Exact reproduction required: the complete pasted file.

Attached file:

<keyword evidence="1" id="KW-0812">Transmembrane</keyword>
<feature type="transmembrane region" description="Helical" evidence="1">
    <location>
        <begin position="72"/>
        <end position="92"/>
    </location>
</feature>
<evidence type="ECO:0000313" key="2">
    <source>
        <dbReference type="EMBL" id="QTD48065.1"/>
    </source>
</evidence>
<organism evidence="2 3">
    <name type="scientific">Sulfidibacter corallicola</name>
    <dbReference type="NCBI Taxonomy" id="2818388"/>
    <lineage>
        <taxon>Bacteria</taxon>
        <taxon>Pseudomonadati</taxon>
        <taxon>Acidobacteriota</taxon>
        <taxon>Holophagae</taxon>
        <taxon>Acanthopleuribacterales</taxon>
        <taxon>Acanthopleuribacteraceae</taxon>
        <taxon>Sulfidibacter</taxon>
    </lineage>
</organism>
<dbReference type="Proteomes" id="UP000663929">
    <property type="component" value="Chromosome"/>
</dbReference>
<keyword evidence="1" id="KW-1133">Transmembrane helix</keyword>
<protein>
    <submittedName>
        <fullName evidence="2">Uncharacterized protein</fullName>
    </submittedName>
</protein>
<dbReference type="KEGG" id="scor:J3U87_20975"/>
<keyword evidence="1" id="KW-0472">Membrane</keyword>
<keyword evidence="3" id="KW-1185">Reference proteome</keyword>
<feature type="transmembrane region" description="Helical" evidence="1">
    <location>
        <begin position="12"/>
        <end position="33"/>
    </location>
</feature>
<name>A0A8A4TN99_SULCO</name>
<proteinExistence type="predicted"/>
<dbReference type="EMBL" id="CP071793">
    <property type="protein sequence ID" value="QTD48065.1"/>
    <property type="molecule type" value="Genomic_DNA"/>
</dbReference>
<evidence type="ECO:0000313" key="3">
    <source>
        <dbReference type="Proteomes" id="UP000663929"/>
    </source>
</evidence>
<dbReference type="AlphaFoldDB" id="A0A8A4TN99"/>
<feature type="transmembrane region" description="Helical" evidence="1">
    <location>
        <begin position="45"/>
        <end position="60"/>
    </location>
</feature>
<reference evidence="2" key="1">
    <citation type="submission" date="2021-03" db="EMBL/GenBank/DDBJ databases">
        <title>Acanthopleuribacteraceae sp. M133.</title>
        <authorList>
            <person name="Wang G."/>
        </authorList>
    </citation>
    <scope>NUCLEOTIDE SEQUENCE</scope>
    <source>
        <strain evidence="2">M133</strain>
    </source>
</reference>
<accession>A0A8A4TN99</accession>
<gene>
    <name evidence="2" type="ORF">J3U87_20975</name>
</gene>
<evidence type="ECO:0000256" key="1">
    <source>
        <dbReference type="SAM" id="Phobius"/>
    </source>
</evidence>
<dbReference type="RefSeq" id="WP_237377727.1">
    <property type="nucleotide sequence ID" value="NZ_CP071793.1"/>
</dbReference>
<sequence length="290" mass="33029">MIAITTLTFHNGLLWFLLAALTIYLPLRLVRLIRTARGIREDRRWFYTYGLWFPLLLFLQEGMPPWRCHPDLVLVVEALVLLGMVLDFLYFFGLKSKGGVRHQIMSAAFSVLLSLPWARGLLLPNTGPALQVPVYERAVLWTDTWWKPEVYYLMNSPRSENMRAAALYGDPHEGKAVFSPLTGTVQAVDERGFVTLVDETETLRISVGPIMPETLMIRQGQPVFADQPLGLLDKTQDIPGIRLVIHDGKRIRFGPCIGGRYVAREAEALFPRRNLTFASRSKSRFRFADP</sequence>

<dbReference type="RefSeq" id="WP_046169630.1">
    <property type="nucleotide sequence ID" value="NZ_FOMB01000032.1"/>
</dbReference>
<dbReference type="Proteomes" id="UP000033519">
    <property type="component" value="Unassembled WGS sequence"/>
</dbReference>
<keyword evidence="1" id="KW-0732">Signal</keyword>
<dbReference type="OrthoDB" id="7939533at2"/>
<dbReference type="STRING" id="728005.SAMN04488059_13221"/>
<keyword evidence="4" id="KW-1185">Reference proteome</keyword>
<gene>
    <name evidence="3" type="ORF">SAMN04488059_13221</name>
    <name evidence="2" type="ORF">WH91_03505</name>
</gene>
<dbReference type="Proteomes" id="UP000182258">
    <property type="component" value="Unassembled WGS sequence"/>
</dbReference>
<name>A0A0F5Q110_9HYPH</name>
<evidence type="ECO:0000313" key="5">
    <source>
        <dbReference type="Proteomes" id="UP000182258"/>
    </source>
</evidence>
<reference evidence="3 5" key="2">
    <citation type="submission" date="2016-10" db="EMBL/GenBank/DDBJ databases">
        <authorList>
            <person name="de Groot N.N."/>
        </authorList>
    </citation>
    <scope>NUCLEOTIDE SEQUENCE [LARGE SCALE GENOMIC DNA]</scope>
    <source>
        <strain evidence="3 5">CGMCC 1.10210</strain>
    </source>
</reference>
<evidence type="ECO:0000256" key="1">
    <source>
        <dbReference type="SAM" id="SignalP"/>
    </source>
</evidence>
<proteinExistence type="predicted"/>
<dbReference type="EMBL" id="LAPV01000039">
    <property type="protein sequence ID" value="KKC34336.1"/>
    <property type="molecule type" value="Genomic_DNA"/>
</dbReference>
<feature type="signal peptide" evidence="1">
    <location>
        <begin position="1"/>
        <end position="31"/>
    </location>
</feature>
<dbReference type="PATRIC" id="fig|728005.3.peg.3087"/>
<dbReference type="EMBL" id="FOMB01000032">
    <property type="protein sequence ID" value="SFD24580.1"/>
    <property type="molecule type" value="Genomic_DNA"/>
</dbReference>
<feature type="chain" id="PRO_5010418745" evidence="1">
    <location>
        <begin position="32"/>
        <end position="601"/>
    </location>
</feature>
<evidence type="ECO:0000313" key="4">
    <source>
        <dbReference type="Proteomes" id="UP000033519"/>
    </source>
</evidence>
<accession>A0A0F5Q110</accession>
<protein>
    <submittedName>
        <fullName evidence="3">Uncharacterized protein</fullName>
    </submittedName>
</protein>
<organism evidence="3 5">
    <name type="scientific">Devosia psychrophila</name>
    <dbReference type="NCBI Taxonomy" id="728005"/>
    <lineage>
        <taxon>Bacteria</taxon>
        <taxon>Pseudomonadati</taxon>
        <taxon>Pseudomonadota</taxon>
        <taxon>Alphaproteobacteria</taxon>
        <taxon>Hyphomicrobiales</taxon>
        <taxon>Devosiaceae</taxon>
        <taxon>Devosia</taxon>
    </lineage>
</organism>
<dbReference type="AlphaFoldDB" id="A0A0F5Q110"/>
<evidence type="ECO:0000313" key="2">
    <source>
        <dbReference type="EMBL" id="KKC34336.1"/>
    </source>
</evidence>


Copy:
<keyword evidence="1" id="KW-0812">Transmembrane</keyword>
<feature type="transmembrane region" description="Helical" evidence="1">
    <location>
        <begin position="72"/>
        <end position="92"/>
    </location>
</feature>
<evidence type="ECO:0000313" key="2">
    <source>
        <dbReference type="EMBL" id="QTD48065.1"/>
    </source>
</evidence>
<organism evidence="2 3">
    <name type="scientific">Sulfidibacter corallicola</name>
    <dbReference type="NCBI Taxonomy" id="2818388"/>
    <lineage>
        <taxon>Bacteria</taxon>
        <taxon>Pseudomonadati</taxon>
        <taxon>Acidobacteriota</taxon>
        <taxon>Holophagae</taxon>
        <taxon>Acanthopleuribacterales</taxon>
        <taxon>Acanthopleuribacteraceae</taxon>
        <taxon>Sulfidibacter</taxon>
    </lineage>
</organism>
<dbReference type="Proteomes" id="UP000663929">
    <property type="component" value="Chromosome"/>
</dbReference>
<keyword evidence="1" id="KW-1133">Transmembrane helix</keyword>
<protein>
    <submittedName>
        <fullName evidence="2">Uncharacterized protein</fullName>
    </submittedName>
</protein>
<dbReference type="KEGG" id="scor:J3U87_20975"/>
<keyword evidence="1" id="KW-0472">Membrane</keyword>
<keyword evidence="3" id="KW-1185">Reference proteome</keyword>
<feature type="transmembrane region" description="Helical" evidence="1">
    <location>
        <begin position="12"/>
        <end position="33"/>
    </location>
</feature>
<name>A0A8A4TN99_SULCO</name>
<proteinExistence type="predicted"/>
<dbReference type="EMBL" id="CP071793">
    <property type="protein sequence ID" value="QTD48065.1"/>
    <property type="molecule type" value="Genomic_DNA"/>
</dbReference>
<evidence type="ECO:0000313" key="3">
    <source>
        <dbReference type="Proteomes" id="UP000663929"/>
    </source>
</evidence>
<dbReference type="AlphaFoldDB" id="A0A8A4TN99"/>
<feature type="transmembrane region" description="Helical" evidence="1">
    <location>
        <begin position="45"/>
        <end position="60"/>
    </location>
</feature>
<reference evidence="2" key="1">
    <citation type="submission" date="2021-03" db="EMBL/GenBank/DDBJ databases">
        <title>Acanthopleuribacteraceae sp. M133.</title>
        <authorList>
            <person name="Wang G."/>
        </authorList>
    </citation>
    <scope>NUCLEOTIDE SEQUENCE</scope>
    <source>
        <strain evidence="2">M133</strain>
    </source>
</reference>
<accession>A0A8A4TN99</accession>
<gene>
    <name evidence="2" type="ORF">J3U87_20975</name>
</gene>
<evidence type="ECO:0000256" key="1">
    <source>
        <dbReference type="SAM" id="Phobius"/>
    </source>
</evidence>
<dbReference type="RefSeq" id="WP_237377727.1">
    <property type="nucleotide sequence ID" value="NZ_CP071793.1"/>
</dbReference>
<sequence length="290" mass="33029">MIAITTLTFHNGLLWFLLAALTIYLPLRLVRLIRTARGIREDRRWFYTYGLWFPLLLFLQEGMPPWRCHPDLVLVVEALVLLGMVLDFLYFFGLKSKGGVRHQIMSAAFSVLLSLPWARGLLLPNTGPALQVPVYERAVLWTDTWWKPEVYYLMNSPRSENMRAAALYGDPHEGKAVFSPLTGTVQAVDERGFVTLVDETETLRISVGPIMPETLMIRQGQPVFADQPLGLLDKTQDIPGIRLVIHDGKRIRFGPCIGGRYVAREAEALFPRRNLTFASRSKSRFRFADP</sequence>

<dbReference type="RefSeq" id="WP_046169630.1">
    <property type="nucleotide sequence ID" value="NZ_FOMB01000032.1"/>
</dbReference>
<dbReference type="Proteomes" id="UP000033519">
    <property type="component" value="Unassembled WGS sequence"/>
</dbReference>
<keyword evidence="1" id="KW-0732">Signal</keyword>
<dbReference type="OrthoDB" id="7939533at2"/>
<dbReference type="STRING" id="728005.SAMN04488059_13221"/>
<keyword evidence="4" id="KW-1185">Reference proteome</keyword>
<gene>
    <name evidence="3" type="ORF">SAMN04488059_13221</name>
    <name evidence="2" type="ORF">WH91_03505</name>
</gene>
<dbReference type="Proteomes" id="UP000182258">
    <property type="component" value="Unassembled WGS sequence"/>
</dbReference>
<name>A0A0F5Q110_9HYPH</name>
<evidence type="ECO:0000313" key="5">
    <source>
        <dbReference type="Proteomes" id="UP000182258"/>
    </source>
</evidence>
<reference evidence="3 5" key="2">
    <citation type="submission" date="2016-10" db="EMBL/GenBank/DDBJ databases">
        <authorList>
            <person name="de Groot N.N."/>
        </authorList>
    </citation>
    <scope>NUCLEOTIDE SEQUENCE [LARGE SCALE GENOMIC DNA]</scope>
    <source>
        <strain evidence="3 5">CGMCC 1.10210</strain>
    </source>
</reference>
<evidence type="ECO:0000256" key="1">
    <source>
        <dbReference type="SAM" id="SignalP"/>
    </source>
</evidence>
<proteinExistence type="predicted"/>
<dbReference type="EMBL" id="LAPV01000039">
    <property type="protein sequence ID" value="KKC34336.1"/>
    <property type="molecule type" value="Genomic_DNA"/>
</dbReference>
<feature type="signal peptide" evidence="1">
    <location>
        <begin position="1"/>
        <end position="31"/>
    </location>
</feature>
<dbReference type="PATRIC" id="fig|728005.3.peg.3087"/>
<dbReference type="EMBL" id="FOMB01000032">
    <property type="protein sequence ID" value="SFD24580.1"/>
    <property type="molecule type" value="Genomic_DNA"/>
</dbReference>
<feature type="chain" id="PRO_5010418745" evidence="1">
    <location>
        <begin position="32"/>
        <end position="601"/>
    </location>
</feature>
<evidence type="ECO:0000313" key="4">
    <source>
        <dbReference type="Proteomes" id="UP000033519"/>
    </source>
</evidence>
<accession>A0A0F5Q110</accession>
<protein>
    <submittedName>
        <fullName evidence="3">Uncharacterized protein</fullName>
    </submittedName>
</protein>
<organism evidence="3 5">
    <name type="scientific">Devosia psychrophila</name>
    <dbReference type="NCBI Taxonomy" id="728005"/>
    <lineage>
        <taxon>Bacteria</taxon>
        <taxon>Pseudomonadati</taxon>
        <taxon>Pseudomonadota</taxon>
        <taxon>Alphaproteobacteria</taxon>
        <taxon>Hyphomicrobiales</taxon>
        <taxon>Devosiaceae</taxon>
        <taxon>Devosia</taxon>
    </lineage>
</organism>
<dbReference type="AlphaFoldDB" id="A0A0F5Q110"/>
<evidence type="ECO:0000313" key="2">
    <source>
        <dbReference type="EMBL" id="KKC34336.1"/>
    </source>
</evidence>